It’s only when the poem’s self-aware, self-mocking irony begins with a beer-drenched recitation figured as “a heart-warming moment for Literature” (17) that Purdy’s speaker really bridges the theoretical gap between leader and people. But this connection is immediately severed by the speaker’s “mistake in terminology” (17), wherein he says a poem is worth a pint, effectively erasing the bar’s brief, socialist unity, wherein one-of-the-boys arises to enlighten the rest with art. At least two divisions occur, here: it’s not simply the men (and they’re all men) in the poem that now question the speaker’s loyalties, but also Purdy’s readership, who now see his speaker’s supposed artistic vision – and thereby, any similar vision – exiled to the bargain bin. It’s this division between art and commerce, “brought home to me in the tavern” (17), that summarizes the shortcomings of Gramsci’s hopes, I think, when faced with economic reality. When his speaker realizes “that poems will not really buy beer or flowers / or a goddam thing” (17) after all, Purdy cynically implies that the visionary hope of any idealistic literary or political aesthetic is not realistic, and never will be. So when his speaker whimpers to a conclusion by stating that “I was sad / for I am a sensitive man” (17), Purdy not only dismisses the reasonably annoyed men at the bar – and thus “the people” – but also satirizes those who figure artistic practice as socially definitive or revolutionary – a group that includes some of the poem’s readers, who nonetheless continue to actively promote “the people’s poet” myth. As in his best poems, Purdy therefore manages to both love and hate the provincial and the elite, absolving himself from both by acting as a relentless, dumb mediator between them.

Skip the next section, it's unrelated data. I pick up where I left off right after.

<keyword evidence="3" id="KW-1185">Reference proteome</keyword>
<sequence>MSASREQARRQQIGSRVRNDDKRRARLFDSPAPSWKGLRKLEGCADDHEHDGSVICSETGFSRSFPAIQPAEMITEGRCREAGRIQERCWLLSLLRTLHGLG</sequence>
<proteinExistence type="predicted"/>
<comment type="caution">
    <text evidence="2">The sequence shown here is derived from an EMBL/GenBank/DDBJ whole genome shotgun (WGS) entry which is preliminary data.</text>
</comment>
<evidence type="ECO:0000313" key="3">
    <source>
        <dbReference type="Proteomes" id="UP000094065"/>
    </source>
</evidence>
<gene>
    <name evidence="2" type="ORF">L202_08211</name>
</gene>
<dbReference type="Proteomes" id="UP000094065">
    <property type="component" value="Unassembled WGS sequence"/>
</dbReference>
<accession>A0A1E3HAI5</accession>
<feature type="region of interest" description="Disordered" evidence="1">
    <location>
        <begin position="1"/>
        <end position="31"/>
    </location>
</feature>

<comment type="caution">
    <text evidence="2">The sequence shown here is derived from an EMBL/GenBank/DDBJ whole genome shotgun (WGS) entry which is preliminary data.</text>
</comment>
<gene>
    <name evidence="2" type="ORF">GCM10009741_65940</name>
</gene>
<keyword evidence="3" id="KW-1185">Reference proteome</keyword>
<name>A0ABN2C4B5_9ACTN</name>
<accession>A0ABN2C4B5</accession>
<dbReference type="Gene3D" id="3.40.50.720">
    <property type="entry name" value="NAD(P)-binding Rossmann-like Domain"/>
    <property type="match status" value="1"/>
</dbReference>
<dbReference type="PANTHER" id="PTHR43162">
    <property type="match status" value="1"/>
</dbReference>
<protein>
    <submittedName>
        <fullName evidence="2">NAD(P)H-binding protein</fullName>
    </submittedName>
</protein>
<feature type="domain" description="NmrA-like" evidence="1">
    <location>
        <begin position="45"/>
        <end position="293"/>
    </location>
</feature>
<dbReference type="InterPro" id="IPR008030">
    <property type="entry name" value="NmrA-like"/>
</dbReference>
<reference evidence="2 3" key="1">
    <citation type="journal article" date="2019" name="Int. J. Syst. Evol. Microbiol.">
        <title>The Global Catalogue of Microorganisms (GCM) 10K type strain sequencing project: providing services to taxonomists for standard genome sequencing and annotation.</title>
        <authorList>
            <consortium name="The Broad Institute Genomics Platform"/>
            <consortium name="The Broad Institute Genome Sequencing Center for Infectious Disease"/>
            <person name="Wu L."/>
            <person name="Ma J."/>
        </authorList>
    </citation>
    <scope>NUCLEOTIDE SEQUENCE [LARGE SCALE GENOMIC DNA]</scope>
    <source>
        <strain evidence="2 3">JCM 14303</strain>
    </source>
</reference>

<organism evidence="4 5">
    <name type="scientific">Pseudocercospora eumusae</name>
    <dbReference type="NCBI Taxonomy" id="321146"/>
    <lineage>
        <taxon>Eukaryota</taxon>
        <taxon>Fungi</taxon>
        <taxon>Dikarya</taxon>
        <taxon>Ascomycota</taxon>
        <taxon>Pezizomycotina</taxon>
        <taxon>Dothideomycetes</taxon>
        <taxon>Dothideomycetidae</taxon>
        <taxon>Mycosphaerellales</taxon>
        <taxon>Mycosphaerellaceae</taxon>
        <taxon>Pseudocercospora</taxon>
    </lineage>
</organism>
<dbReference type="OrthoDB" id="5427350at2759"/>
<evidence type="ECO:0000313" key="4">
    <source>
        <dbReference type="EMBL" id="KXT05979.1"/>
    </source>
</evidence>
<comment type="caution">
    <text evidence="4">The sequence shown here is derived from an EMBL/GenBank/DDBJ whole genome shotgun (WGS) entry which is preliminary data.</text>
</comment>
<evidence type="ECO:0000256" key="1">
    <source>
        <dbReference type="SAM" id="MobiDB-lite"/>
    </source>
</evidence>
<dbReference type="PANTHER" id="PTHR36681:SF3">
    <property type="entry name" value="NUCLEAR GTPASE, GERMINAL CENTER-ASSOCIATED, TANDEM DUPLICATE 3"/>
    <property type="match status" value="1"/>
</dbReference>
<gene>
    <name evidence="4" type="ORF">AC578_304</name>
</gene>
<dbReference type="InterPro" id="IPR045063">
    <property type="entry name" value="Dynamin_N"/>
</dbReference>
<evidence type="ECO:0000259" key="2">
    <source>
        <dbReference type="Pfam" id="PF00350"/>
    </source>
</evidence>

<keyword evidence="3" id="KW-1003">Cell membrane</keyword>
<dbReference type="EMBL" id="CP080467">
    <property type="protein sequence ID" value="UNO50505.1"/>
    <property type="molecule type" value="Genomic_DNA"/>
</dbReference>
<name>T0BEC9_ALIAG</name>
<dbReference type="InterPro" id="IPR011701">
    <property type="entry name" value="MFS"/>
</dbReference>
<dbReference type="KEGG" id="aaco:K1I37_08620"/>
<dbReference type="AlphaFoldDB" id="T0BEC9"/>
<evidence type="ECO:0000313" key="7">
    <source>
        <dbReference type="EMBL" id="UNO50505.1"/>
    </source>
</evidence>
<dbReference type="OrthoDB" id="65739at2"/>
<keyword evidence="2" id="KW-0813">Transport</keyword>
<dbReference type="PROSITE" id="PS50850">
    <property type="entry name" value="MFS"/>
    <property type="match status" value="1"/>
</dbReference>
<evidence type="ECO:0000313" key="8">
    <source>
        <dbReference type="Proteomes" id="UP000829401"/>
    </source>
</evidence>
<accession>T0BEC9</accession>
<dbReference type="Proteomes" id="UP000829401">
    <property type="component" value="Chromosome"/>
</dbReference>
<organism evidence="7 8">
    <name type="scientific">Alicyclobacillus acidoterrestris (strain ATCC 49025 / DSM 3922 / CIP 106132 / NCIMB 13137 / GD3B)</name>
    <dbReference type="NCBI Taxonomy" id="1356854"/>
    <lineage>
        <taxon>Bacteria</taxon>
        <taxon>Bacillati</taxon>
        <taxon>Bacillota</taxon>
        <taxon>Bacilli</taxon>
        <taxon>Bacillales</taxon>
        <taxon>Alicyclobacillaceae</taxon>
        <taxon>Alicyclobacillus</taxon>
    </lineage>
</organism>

What does this say about Purdy as potential “organic” intellectual? Perhaps Lewis Hyde can offer some insight. In his 1979 classic, The Gift: Imagination and the Erotic Life of Property, Hyde postulates, using as major examples the lives of Whitman, Pound, Neruda, and other male poets, that all art functions in a gift economy that doesn’t need the market to survive. His great lesson in the book, however, is not proof of the permanent separation of these spheres, but the exceptional permeability of their borders, wherein “lies a middle ground” (274) between commercialized destruction and purist artistic or political vision. In his conclusion, he puts this finding plainly: “there is little to be gained by a wholesale attack on the market [he writes]. We can sometimes limit the scope of its influence, but we cannot change its nature” (273). Most artists, he notes, survive the balance between art and economics in one of three ways: by taking second jobs, by getting a patron, or by putting their stuff up for sale. Few of us, including us poets, can survive by doing the latter; most now use the Canada Council as part-time patron, if they can; and all of us probably have day jobs. What binds us together, Hyde concludes, is the manner in which we balance art and commerce by participating in a gift rather than a market economy, within which art is metaphorically “given” to its audience not with an expectation of remuneration, but with the imperative social and moral obligation to keep that gift in motion by properly passing it on to others. The resultant relationship, Hyde says, is intimate and perpetual rather than cold and finite.